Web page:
Asia Pacific Property Asset Yields Compress in 2021

According to global property consultant JLL, asset yields across the Asia Pacific face further compression in 2021, with tightening expected across various real estate asset classes and pricing adjustments in major metropolitan areas. Interest rates in the Asia Pacific have fallen sharply over the last four years, between 30-250 basis points (bps).



JLL says this backdrop provides a conducive environment for real estate investments and support for capital values, but while asset yields have compressed to some extent, current low rates have not been fully priced in.


JLL Research also notes that while bond yields in Australia, Singapore, and Hong Kong retraced 70 bps year-to-date, borrowing costs in these countries remain 60-125bps lower than 2018 levels. Furthermore, analysis shows that select markets have priced in some rate increases with investors more cautious about the rental outlook in Sydney but more comfortable with rents bottoming out in Hong Kong.


"A low rate environment has been conducive for investors looking to increase allocations in the Asia Pacific and has supported capital values across the region. However, the full extent of yield compression has yet to be felt and we do see the potential for further compression and price appreciation," says Regina Lim, Head of Capital Markets Research, Asia Pacific. JLL.


For office markets across the Asia Pacific, investors seem to have priced in some increase in interest rates in Sydney, Singapore, and Hong Kong over the next five years. From 2016-2020, office spreads over the cost of funding widened by 190 bps in Sydney, 60 bps in Singapore, and 20bps in Hong Kong. JLL expects office cap rates in these cities to remain stable even if interest rates rise moderately. In Tokyo and Seoul, yield spreads are stable as the signaling cost of debt did not decline significantly.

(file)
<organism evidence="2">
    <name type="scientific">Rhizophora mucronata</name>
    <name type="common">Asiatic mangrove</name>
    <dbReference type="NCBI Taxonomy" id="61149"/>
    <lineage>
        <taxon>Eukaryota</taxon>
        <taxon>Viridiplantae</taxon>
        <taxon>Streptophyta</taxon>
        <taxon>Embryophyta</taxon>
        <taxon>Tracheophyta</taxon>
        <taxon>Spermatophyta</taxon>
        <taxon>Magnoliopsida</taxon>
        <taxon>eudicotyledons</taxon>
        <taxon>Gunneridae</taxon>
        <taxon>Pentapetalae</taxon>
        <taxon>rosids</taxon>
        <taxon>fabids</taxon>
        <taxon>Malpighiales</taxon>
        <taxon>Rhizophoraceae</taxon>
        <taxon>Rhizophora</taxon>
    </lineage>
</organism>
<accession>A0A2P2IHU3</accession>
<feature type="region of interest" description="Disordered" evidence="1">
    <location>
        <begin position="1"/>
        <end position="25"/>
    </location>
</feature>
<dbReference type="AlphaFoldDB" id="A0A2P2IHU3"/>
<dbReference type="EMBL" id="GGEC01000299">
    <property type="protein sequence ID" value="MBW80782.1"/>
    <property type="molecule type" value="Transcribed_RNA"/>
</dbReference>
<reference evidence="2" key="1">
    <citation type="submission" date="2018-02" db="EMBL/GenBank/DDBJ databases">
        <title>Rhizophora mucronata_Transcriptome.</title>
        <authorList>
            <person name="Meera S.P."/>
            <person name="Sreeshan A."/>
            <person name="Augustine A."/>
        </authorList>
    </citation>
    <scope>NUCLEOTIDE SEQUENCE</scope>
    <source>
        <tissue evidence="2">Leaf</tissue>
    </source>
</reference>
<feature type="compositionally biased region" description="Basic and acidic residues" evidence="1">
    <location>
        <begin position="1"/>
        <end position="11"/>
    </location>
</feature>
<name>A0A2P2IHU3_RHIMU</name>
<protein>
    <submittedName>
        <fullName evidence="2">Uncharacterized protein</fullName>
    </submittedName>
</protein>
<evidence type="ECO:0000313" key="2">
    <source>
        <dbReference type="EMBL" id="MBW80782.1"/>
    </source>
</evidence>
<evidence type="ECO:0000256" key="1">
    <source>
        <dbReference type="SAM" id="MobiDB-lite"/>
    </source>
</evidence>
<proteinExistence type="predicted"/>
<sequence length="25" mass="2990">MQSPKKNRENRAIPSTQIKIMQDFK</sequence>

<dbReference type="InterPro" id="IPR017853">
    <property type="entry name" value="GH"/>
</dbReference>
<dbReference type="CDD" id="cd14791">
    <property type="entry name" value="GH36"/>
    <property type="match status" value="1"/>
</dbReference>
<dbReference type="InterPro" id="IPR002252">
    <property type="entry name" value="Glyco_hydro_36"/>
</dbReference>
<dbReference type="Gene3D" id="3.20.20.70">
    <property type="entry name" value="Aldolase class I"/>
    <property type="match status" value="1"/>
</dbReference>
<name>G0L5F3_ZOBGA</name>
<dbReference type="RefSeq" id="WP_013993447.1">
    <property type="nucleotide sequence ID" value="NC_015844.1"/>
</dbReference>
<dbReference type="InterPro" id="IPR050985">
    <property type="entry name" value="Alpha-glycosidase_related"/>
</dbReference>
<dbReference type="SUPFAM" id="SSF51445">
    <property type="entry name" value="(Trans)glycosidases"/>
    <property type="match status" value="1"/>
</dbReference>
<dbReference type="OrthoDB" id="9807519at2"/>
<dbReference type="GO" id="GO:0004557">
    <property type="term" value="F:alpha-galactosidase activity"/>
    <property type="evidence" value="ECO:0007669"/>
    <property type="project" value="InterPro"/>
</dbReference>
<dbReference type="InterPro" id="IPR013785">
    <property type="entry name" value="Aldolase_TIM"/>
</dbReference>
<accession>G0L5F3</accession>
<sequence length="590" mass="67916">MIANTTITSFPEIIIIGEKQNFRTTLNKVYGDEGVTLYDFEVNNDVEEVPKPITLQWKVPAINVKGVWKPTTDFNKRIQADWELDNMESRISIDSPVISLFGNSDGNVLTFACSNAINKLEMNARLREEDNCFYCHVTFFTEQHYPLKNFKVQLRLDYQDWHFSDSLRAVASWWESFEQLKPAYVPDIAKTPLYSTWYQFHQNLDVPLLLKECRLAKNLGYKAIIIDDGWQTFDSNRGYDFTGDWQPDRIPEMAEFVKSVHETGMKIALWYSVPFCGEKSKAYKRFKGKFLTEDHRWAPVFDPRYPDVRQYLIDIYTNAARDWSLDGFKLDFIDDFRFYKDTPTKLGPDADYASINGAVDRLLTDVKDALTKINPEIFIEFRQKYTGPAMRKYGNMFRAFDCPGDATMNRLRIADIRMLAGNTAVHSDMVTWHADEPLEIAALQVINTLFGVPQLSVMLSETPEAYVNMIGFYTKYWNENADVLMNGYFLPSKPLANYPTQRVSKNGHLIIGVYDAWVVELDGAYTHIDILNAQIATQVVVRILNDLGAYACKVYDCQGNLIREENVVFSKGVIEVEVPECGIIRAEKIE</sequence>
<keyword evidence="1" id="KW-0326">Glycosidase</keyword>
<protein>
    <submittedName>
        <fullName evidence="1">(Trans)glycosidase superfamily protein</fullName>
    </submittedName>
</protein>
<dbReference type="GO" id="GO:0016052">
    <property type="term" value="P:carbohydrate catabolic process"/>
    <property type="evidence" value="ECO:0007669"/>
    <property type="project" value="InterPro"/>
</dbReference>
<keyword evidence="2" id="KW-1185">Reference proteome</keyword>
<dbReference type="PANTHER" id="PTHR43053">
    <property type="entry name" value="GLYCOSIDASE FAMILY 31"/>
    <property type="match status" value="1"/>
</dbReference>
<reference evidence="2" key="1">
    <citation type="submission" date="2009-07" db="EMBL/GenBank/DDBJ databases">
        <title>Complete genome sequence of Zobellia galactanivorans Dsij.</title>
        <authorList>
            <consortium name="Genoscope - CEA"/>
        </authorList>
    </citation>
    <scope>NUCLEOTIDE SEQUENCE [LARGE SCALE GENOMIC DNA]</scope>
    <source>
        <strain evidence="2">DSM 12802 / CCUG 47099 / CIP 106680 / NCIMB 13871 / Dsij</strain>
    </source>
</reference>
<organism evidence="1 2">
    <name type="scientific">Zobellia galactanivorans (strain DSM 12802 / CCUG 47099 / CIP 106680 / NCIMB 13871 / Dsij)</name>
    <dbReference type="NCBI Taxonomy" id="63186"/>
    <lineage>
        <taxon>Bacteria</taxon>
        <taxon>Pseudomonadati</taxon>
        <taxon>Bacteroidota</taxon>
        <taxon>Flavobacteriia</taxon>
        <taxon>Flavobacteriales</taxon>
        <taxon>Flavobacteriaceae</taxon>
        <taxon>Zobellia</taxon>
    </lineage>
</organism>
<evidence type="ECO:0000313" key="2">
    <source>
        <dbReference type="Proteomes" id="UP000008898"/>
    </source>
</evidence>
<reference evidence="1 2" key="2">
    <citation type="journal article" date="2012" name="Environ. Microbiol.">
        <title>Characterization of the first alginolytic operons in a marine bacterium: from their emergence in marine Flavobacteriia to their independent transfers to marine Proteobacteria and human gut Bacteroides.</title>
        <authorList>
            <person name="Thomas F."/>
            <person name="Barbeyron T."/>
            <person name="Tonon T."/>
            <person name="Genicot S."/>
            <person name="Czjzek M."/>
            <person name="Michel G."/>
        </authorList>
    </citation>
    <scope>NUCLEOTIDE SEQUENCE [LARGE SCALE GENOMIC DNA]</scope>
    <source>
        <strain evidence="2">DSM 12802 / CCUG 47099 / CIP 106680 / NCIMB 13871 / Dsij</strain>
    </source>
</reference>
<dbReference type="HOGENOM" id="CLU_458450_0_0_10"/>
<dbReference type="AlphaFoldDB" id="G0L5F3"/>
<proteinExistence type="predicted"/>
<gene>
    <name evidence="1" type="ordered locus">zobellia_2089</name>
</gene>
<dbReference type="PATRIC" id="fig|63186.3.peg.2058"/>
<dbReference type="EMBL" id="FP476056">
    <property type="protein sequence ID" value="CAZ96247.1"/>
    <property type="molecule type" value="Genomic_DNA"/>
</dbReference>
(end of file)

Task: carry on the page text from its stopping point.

Additionally, given the low rate environment, logistics yields could potentially compress by a further 50-100bps over the next five years, driven by strong growth in capital flows into the sector, robust demand tailwinds, and continued improvement in tenancy profiles.


JLL forecasts logistics assets to become a core part of Asia Pacific institutional real estate portfolios over the next five years and the yield gap between office and logistics assets to narrow. Logistics spreads have compressed by 60 bps more than other sectors across the region in 2016-2020 as investor allocation to the sector for diversification increased.


"Geographically, investors seem more cautious towards Sydney office rents. We estimate that Sydney office yield spreads widened 50 bps further than other Asia Pacific cities, potentially signaling investors believe rents could weaken further. If conditions surprise on the upside, there could be further office yield compression in Sydney. On the other hand, some is bottoming out in Hong Kong rents or rates, as yield spreads are not pricing in any future rate rises," says Lim.


Elsewhere, multifamily and build-to-rent yields may compress further in Japan and Australia, consistent with global patterns. According to JLL data, yields for this asset class have traded below office yields in other gateway cities as institutional capital seeks exposure to the resilient, low-volatility sector for diversification.


"Multifamily is likely to become more attractive as an asset class. In the Asia Pacific, we also expect structural changes to government policy incentives, a new generation of renters in China, Japan, and Australia, and low-interest rates to act as catalysts that would boost investments into the multifamily asset class," says Lim.


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